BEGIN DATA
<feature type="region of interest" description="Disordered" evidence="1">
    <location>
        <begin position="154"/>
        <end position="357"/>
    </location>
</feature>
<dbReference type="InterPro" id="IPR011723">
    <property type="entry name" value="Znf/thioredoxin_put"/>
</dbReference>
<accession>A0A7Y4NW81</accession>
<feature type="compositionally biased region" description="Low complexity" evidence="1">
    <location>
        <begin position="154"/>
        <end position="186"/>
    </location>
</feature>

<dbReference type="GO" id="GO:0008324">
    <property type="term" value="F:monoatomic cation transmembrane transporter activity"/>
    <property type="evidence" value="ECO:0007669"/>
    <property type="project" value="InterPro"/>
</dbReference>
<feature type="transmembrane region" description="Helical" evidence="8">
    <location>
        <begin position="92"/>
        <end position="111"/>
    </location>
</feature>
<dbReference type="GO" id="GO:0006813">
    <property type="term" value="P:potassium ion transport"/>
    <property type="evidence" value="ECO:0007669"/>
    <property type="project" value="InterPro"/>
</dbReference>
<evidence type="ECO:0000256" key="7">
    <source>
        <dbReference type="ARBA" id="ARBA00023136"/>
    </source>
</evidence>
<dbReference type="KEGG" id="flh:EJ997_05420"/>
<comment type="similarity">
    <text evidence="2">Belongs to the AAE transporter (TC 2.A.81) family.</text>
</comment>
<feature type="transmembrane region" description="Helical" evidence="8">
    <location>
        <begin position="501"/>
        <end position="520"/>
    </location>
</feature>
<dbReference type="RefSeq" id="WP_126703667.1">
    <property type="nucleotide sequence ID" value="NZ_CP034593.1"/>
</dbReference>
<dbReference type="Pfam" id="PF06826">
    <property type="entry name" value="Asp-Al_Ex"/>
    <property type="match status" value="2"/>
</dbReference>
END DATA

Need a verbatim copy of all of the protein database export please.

<feature type="region of interest" description="Disordered" evidence="1">
    <location>
        <begin position="154"/>
        <end position="357"/>
    </location>
</feature>
<dbReference type="InterPro" id="IPR011723">
    <property type="entry name" value="Znf/thioredoxin_put"/>
</dbReference>
<accession>A0A7Y4NW81</accession>
<feature type="compositionally biased region" description="Low complexity" evidence="1">
    <location>
        <begin position="154"/>
        <end position="186"/>
    </location>
</feature>

<dbReference type="GO" id="GO:0008324">
    <property type="term" value="F:monoatomic cation transmembrane transporter activity"/>
    <property type="evidence" value="ECO:0007669"/>
    <property type="project" value="InterPro"/>
</dbReference>
<feature type="transmembrane region" description="Helical" evidence="8">
    <location>
        <begin position="92"/>
        <end position="111"/>
    </location>
</feature>
<dbReference type="GO" id="GO:0006813">
    <property type="term" value="P:potassium ion transport"/>
    <property type="evidence" value="ECO:0007669"/>
    <property type="project" value="InterPro"/>
</dbReference>
<evidence type="ECO:0000256" key="7">
    <source>
        <dbReference type="ARBA" id="ARBA00023136"/>
    </source>
</evidence>
<dbReference type="KEGG" id="flh:EJ997_05420"/>
<comment type="similarity">
    <text evidence="2">Belongs to the AAE transporter (TC 2.A.81) family.</text>
</comment>
<feature type="transmembrane region" description="Helical" evidence="8">
    <location>
        <begin position="501"/>
        <end position="520"/>
    </location>
</feature>
<dbReference type="RefSeq" id="WP_126703667.1">
    <property type="nucleotide sequence ID" value="NZ_CP034593.1"/>
</dbReference>
<dbReference type="Pfam" id="PF06826">
    <property type="entry name" value="Asp-Al_Ex"/>
    <property type="match status" value="2"/>
</dbReference>